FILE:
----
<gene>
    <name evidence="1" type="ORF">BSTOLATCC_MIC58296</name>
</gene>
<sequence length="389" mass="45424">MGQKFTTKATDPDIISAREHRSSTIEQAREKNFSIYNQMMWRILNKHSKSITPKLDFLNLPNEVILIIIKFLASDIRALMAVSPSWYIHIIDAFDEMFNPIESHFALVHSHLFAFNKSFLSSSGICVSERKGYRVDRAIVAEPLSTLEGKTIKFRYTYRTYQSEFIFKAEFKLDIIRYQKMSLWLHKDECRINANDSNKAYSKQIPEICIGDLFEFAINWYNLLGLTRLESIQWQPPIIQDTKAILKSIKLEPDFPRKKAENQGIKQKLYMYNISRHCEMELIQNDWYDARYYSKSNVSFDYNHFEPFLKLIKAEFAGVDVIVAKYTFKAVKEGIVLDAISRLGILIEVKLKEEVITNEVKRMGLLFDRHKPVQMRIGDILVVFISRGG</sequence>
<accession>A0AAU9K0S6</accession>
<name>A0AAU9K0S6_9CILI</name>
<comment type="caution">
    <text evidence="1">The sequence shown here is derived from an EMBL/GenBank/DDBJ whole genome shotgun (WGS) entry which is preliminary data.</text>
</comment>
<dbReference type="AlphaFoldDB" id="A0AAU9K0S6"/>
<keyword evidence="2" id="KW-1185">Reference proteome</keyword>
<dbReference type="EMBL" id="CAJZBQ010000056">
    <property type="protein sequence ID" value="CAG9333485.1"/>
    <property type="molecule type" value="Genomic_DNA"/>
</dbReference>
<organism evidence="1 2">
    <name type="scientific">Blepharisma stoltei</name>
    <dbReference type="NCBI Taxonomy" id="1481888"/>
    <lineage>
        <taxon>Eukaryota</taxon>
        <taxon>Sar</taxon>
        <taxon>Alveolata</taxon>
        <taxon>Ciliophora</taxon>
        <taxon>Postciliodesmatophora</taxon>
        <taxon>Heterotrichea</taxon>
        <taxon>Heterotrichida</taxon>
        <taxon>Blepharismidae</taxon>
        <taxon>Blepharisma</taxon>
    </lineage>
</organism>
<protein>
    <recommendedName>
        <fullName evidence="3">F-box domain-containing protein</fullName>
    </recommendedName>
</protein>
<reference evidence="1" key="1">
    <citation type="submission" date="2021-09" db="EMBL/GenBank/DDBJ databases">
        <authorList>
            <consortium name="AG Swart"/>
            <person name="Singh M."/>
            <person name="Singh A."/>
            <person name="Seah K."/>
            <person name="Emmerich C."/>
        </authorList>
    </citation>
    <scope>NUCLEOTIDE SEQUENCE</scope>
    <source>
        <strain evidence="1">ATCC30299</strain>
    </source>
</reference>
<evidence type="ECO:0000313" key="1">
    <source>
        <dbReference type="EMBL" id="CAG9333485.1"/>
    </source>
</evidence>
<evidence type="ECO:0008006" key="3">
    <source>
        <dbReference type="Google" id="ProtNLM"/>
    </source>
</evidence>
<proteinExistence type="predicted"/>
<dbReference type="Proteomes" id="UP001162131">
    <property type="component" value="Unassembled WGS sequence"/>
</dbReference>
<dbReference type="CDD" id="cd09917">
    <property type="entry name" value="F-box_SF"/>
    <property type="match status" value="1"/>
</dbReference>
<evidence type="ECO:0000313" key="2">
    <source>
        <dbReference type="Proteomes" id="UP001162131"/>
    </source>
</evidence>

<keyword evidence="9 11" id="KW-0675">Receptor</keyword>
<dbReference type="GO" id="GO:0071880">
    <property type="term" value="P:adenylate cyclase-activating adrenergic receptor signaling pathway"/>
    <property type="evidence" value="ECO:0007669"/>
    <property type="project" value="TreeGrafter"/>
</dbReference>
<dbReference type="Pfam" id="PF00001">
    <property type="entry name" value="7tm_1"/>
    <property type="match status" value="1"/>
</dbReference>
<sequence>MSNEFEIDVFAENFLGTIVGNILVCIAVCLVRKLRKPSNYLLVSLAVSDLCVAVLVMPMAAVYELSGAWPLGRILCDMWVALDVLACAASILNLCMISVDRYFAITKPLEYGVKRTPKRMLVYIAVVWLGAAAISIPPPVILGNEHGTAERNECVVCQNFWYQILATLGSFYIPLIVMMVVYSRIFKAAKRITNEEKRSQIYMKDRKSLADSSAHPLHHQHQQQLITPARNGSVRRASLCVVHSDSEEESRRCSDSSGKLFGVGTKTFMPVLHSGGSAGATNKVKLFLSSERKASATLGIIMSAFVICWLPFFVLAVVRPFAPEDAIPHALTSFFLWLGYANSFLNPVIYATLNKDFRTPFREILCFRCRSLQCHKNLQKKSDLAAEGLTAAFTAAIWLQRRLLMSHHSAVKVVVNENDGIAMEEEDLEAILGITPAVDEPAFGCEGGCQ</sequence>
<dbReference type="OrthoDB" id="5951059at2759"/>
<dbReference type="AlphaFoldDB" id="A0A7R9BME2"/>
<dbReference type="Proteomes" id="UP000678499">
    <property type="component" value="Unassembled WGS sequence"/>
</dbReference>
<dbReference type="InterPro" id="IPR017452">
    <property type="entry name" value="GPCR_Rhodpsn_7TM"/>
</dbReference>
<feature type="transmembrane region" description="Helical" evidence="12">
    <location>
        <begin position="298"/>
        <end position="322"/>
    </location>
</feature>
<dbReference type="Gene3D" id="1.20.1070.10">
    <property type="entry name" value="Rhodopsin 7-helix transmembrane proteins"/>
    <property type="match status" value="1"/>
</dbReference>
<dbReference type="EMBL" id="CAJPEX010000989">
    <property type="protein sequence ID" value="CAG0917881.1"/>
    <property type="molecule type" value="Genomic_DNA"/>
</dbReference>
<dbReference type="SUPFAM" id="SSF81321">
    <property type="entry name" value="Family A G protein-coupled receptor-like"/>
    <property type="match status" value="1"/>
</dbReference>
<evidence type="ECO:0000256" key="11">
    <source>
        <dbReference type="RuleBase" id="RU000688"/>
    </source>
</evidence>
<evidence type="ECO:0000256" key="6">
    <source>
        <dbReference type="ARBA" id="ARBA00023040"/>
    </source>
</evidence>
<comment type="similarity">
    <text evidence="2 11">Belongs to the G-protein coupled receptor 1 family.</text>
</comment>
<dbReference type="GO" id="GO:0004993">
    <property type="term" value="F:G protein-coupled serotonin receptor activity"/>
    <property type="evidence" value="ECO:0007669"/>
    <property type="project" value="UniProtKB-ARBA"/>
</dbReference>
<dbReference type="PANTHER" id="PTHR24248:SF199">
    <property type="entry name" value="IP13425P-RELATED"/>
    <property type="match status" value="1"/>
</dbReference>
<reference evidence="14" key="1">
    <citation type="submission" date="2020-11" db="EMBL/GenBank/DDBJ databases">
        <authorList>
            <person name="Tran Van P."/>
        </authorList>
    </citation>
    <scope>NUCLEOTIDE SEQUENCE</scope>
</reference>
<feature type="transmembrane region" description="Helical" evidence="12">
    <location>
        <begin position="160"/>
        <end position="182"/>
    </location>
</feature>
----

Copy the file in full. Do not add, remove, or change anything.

<gene>
    <name evidence="1" type="ORF">BSTOLATCC_MIC58296</name>
</gene>
<sequence length="389" mass="45424">MGQKFTTKATDPDIISAREHRSSTIEQAREKNFSIYNQMMWRILNKHSKSITPKLDFLNLPNEVILIIIKFLASDIRALMAVSPSWYIHIIDAFDEMFNPIESHFALVHSHLFAFNKSFLSSSGICVSERKGYRVDRAIVAEPLSTLEGKTIKFRYTYRTYQSEFIFKAEFKLDIIRYQKMSLWLHKDECRINANDSNKAYSKQIPEICIGDLFEFAINWYNLLGLTRLESIQWQPPIIQDTKAILKSIKLEPDFPRKKAENQGIKQKLYMYNISRHCEMELIQNDWYDARYYSKSNVSFDYNHFEPFLKLIKAEFAGVDVIVAKYTFKAVKEGIVLDAISRLGILIEVKLKEEVITNEVKRMGLLFDRHKPVQMRIGDILVVFISRGG</sequence>
<accession>A0AAU9K0S6</accession>
<name>A0AAU9K0S6_9CILI</name>
<comment type="caution">
    <text evidence="1">The sequence shown here is derived from an EMBL/GenBank/DDBJ whole genome shotgun (WGS) entry which is preliminary data.</text>
</comment>
<dbReference type="AlphaFoldDB" id="A0AAU9K0S6"/>
<keyword evidence="2" id="KW-1185">Reference proteome</keyword>
<dbReference type="EMBL" id="CAJZBQ010000056">
    <property type="protein sequence ID" value="CAG9333485.1"/>
    <property type="molecule type" value="Genomic_DNA"/>
</dbReference>
<organism evidence="1 2">
    <name type="scientific">Blepharisma stoltei</name>
    <dbReference type="NCBI Taxonomy" id="1481888"/>
    <lineage>
        <taxon>Eukaryota</taxon>
        <taxon>Sar</taxon>
        <taxon>Alveolata</taxon>
        <taxon>Ciliophora</taxon>
        <taxon>Postciliodesmatophora</taxon>
        <taxon>Heterotrichea</taxon>
        <taxon>Heterotrichida</taxon>
        <taxon>Blepharismidae</taxon>
        <taxon>Blepharisma</taxon>
    </lineage>
</organism>
<protein>
    <recommendedName>
        <fullName evidence="3">F-box domain-containing protein</fullName>
    </recommendedName>
</protein>
<reference evidence="1" key="1">
    <citation type="submission" date="2021-09" db="EMBL/GenBank/DDBJ databases">
        <authorList>
            <consortium name="AG Swart"/>
            <person name="Singh M."/>
            <person name="Singh A."/>
            <person name="Seah K."/>
            <person name="Emmerich C."/>
        </authorList>
    </citation>
    <scope>NUCLEOTIDE SEQUENCE</scope>
    <source>
        <strain evidence="1">ATCC30299</strain>
    </source>
</reference>
<evidence type="ECO:0000313" key="1">
    <source>
        <dbReference type="EMBL" id="CAG9333485.1"/>
    </source>
</evidence>
<evidence type="ECO:0008006" key="3">
    <source>
        <dbReference type="Google" id="ProtNLM"/>
    </source>
</evidence>
<proteinExistence type="predicted"/>
<dbReference type="Proteomes" id="UP001162131">
    <property type="component" value="Unassembled WGS sequence"/>
</dbReference>
<dbReference type="CDD" id="cd09917">
    <property type="entry name" value="F-box_SF"/>
    <property type="match status" value="1"/>
</dbReference>
<evidence type="ECO:0000313" key="2">
    <source>
        <dbReference type="Proteomes" id="UP001162131"/>
    </source>
</evidence>

<keyword evidence="9 11" id="KW-0675">Receptor</keyword>
<dbReference type="GO" id="GO:0071880">
    <property type="term" value="P:adenylate cyclase-activating adrenergic receptor signaling pathway"/>
    <property type="evidence" value="ECO:0007669"/>
    <property type="project" value="TreeGrafter"/>
</dbReference>
<dbReference type="Pfam" id="PF00001">
    <property type="entry name" value="7tm_1"/>
    <property type="match status" value="1"/>
</dbReference>
<sequence>MSNEFEIDVFAENFLGTIVGNILVCIAVCLVRKLRKPSNYLLVSLAVSDLCVAVLVMPMAAVYELSGAWPLGRILCDMWVALDVLACAASILNLCMISVDRYFAITKPLEYGVKRTPKRMLVYIAVVWLGAAAISIPPPVILGNEHGTAERNECVVCQNFWYQILATLGSFYIPLIVMMVVYSRIFKAAKRITNEEKRSQIYMKDRKSLADSSAHPLHHQHQQQLITPARNGSVRRASLCVVHSDSEEESRRCSDSSGKLFGVGTKTFMPVLHSGGSAGATNKVKLFLSSERKASATLGIIMSAFVICWLPFFVLAVVRPFAPEDAIPHALTSFFLWLGYANSFLNPVIYATLNKDFRTPFREILCFRCRSLQCHKNLQKKSDLAAEGLTAAFTAAIWLQRRLLMSHHSAVKVVVNENDGIAMEEEDLEAILGITPAVDEPAFGCEGGCQ</sequence>
<dbReference type="OrthoDB" id="5951059at2759"/>
<dbReference type="AlphaFoldDB" id="A0A7R9BME2"/>
<dbReference type="Proteomes" id="UP000678499">
    <property type="component" value="Unassembled WGS sequence"/>
</dbReference>
<dbReference type="InterPro" id="IPR017452">
    <property type="entry name" value="GPCR_Rhodpsn_7TM"/>
</dbReference>
<feature type="transmembrane region" description="Helical" evidence="12">
    <location>
        <begin position="298"/>
        <end position="322"/>
    </location>
</feature>
<dbReference type="Gene3D" id="1.20.1070.10">
    <property type="entry name" value="Rhodopsin 7-helix transmembrane proteins"/>
    <property type="match status" value="1"/>
</dbReference>
<dbReference type="EMBL" id="CAJPEX010000989">
    <property type="protein sequence ID" value="CAG0917881.1"/>
    <property type="molecule type" value="Genomic_DNA"/>
</dbReference>
<dbReference type="SUPFAM" id="SSF81321">
    <property type="entry name" value="Family A G protein-coupled receptor-like"/>
    <property type="match status" value="1"/>
</dbReference>
<evidence type="ECO:0000256" key="11">
    <source>
        <dbReference type="RuleBase" id="RU000688"/>
    </source>
</evidence>
<evidence type="ECO:0000256" key="6">
    <source>
        <dbReference type="ARBA" id="ARBA00023040"/>
    </source>
</evidence>
<comment type="similarity">
    <text evidence="2 11">Belongs to the G-protein coupled receptor 1 family.</text>
</comment>
<dbReference type="GO" id="GO:0004993">
    <property type="term" value="F:G protein-coupled serotonin receptor activity"/>
    <property type="evidence" value="ECO:0007669"/>
    <property type="project" value="UniProtKB-ARBA"/>
</dbReference>
<dbReference type="PANTHER" id="PTHR24248:SF199">
    <property type="entry name" value="IP13425P-RELATED"/>
    <property type="match status" value="1"/>
</dbReference>
<reference evidence="14" key="1">
    <citation type="submission" date="2020-11" db="EMBL/GenBank/DDBJ databases">
        <authorList>
            <person name="Tran Van P."/>
        </authorList>
    </citation>
    <scope>NUCLEOTIDE SEQUENCE</scope>
</reference>
<feature type="transmembrane region" description="Helical" evidence="12">
    <location>
        <begin position="160"/>
        <end position="182"/>
    </location>
</feature>